Performance management can be fraught with concerns and pressure even when the situation is simple and clear cut. Misconduct however, adds another element to the situation that can cause confusion to businesses. Handling misconduct in the business is critical to success, but it must be well considered and undertaken properly. This week’s HR Highlight will explore managing misconduct.
Poor performance or misconduct?
ACAPMA’s Workplace Relations Professionals were recently contacted by a member who had just this question. There is no simple answer however there are several things to consider. If the conduct:
• put staff at serious or ongoing risk of injury
• threatened the safety of staff;
• adversely affects the businesses reputation;
• contravened business critical policies;
• or demonstrated a complete disregard for the lawful instructions of the business in combination (multiple policy breaches);
then it is likely to be misconduct.
Businesses who have clearly articulated misconduct policies are better situated to address and manage issues such as inappropriate behaviour in the workplace, misrepresentation, actions that bring the business into disrepute or any other behaviour that the business has determined to be unacceptable.
Managing or terminating staff on the basis of misconduct allows businesses to respond to these serious breaches of trust and behaviour in a work environment. In order to utilise this power businesses needs to have a clear misconduct policy that:
• is written to reflect the realities of the business;
• is communicated to all staff;
• outlines expected behaviour and repercussions for failure to demonstrate expected behaviour; and
• is enforced in a consistent and predictable fashion.
When an employee engages in unconscionable conduct or demonstrates behaviour that is unacceptable to the business a strong, consistently enforced policy allows that employee to be stood down with or without pay (without pay should be reserved for serious situations – such as serious safety breaches) while the business investigates the breaches and a formal performance management meeting can be called with notice.
Consistency is key
It is important when designing and applying misconduct policies, indeed all policies, that they are consistent with other policies and that they are enforced consistently. This latter element is very important for terminations that are a result of misconduct. The business must consistently utilise the policy so if one employee displays the same misconduct they receive the same treatment as all others that have displayed that misconduct in the past.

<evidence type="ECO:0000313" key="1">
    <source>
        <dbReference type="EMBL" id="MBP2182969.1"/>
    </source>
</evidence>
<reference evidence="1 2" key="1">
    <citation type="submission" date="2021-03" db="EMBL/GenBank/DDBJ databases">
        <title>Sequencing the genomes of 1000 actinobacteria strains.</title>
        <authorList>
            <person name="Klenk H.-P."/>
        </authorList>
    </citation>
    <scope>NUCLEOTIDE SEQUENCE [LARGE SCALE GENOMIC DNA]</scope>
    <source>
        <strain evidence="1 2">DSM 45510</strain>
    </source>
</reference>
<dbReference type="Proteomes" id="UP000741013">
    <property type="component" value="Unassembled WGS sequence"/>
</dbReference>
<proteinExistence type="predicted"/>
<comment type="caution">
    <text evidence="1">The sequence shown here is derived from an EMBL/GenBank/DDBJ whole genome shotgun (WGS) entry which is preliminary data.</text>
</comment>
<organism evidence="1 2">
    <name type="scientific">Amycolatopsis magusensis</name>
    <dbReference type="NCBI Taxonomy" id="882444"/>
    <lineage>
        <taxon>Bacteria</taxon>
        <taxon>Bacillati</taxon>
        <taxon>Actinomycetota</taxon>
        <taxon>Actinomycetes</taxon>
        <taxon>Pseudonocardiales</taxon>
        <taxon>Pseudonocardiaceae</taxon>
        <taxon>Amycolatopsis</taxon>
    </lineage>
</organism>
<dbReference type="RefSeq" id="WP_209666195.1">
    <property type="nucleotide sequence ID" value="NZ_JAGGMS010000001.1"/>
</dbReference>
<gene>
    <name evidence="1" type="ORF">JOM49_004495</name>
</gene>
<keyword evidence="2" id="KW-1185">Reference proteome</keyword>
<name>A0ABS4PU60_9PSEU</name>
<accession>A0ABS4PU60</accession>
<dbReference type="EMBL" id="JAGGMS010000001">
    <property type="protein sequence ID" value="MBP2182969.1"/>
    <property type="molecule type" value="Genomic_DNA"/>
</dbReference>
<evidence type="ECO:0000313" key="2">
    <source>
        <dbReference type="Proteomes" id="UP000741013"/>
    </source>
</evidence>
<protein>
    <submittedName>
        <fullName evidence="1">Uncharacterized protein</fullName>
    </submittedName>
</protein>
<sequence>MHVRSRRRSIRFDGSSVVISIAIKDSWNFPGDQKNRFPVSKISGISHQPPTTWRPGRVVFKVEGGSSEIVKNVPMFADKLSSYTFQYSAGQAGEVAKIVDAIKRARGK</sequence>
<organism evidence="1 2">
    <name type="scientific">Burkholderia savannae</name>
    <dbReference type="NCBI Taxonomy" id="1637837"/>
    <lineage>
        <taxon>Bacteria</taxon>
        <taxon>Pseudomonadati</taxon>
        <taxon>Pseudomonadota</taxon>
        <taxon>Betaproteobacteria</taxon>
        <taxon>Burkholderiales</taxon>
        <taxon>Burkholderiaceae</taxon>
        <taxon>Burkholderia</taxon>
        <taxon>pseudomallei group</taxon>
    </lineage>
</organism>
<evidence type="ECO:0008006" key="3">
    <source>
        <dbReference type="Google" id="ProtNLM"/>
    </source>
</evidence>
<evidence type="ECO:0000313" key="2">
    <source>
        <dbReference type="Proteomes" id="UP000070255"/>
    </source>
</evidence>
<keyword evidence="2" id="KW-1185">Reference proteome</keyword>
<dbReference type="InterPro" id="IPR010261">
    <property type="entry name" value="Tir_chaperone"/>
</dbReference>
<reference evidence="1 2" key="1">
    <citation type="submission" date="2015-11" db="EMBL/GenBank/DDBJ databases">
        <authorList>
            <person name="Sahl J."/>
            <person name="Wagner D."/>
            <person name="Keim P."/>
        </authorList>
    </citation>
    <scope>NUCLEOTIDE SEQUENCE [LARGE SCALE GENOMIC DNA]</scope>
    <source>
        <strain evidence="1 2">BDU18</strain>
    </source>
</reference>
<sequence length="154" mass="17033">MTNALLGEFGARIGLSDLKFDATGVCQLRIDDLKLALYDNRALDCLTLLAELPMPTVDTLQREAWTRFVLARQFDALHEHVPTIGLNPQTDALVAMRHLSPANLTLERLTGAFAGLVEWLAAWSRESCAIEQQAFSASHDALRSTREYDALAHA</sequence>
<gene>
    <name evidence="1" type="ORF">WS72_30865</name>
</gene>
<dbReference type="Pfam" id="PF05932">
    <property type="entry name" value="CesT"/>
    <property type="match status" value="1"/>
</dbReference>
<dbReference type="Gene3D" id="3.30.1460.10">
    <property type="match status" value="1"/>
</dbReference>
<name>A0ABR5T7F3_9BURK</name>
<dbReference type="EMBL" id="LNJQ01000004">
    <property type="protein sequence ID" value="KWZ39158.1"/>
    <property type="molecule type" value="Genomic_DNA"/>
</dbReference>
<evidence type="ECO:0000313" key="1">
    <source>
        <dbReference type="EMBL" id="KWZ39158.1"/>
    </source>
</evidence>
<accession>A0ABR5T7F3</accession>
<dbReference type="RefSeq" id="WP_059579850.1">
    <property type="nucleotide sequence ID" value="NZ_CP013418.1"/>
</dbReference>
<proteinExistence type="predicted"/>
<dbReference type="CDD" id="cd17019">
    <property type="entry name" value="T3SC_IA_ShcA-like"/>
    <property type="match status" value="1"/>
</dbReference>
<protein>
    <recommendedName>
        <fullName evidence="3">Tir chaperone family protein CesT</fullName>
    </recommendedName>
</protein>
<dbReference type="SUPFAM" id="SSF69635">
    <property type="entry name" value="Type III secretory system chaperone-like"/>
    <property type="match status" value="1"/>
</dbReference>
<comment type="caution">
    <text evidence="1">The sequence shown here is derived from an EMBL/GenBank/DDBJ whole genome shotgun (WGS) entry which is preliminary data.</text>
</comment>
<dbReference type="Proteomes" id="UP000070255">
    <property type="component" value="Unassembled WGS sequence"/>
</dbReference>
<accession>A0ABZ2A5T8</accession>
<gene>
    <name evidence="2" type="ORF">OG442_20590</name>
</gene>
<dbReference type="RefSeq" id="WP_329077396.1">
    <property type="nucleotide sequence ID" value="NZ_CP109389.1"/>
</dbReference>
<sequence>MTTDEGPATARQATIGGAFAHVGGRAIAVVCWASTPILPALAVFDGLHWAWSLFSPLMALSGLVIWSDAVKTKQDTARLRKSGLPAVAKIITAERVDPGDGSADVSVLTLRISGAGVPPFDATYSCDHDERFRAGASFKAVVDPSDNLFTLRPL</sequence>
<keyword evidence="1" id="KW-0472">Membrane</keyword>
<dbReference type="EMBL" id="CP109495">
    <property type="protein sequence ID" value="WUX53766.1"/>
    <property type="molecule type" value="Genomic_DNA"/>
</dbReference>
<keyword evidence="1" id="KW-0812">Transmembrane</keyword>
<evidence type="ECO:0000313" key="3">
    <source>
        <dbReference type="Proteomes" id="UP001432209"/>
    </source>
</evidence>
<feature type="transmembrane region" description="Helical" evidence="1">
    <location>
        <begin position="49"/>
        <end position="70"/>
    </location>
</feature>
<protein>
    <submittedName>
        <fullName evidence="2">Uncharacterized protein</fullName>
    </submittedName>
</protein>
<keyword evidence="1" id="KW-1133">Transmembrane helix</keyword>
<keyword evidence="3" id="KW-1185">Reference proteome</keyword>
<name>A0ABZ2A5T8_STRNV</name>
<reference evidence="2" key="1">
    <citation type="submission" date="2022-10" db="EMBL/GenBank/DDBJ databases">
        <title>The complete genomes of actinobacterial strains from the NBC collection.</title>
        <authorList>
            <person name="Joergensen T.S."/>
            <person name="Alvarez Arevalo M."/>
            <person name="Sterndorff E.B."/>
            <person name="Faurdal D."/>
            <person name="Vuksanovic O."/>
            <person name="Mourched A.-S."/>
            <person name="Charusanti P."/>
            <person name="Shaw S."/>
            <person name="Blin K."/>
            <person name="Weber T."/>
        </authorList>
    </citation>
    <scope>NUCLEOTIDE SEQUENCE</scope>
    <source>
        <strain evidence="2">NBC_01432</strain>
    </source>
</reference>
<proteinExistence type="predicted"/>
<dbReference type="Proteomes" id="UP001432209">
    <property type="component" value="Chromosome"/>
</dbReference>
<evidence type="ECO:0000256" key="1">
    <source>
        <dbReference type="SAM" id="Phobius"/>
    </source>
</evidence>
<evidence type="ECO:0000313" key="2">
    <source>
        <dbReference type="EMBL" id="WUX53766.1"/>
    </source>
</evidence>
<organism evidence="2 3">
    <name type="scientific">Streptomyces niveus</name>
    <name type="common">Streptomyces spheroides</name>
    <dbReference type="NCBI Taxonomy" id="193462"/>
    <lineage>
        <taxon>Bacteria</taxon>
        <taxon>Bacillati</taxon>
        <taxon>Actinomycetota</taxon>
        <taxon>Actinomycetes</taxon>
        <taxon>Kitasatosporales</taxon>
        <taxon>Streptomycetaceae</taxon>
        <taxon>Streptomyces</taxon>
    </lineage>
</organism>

Any deviation from previous treatment of misconduct within the business must be justified within the management team.
Here to help
Misconduct policies are part of the “must have” policies that every business should have, communicate to staff and enforce. ACAPMA members are reminded that ACAPMA Employment Department has a series of resources from Quick Reference Guides to template letters for misconduct and performance management that can assist with ensuring compliant and consistent responses in this area, and can contact on the advice and support of the ACAPMA Employment Professionals via email@example.com
HR Highlights are things to consider, implement and watch out for in your business. They are provided as general advice and you should seek further advice on your situation by contacting the ACAPMA Employment Professionals its free for members.
ACAPMA membership is affordable at only $880 per year for a single site and valuable with sites gaining HR advice support and representation as well as a raft of other benefits and discounts. Click HERE to learn more about ACAPMA membership.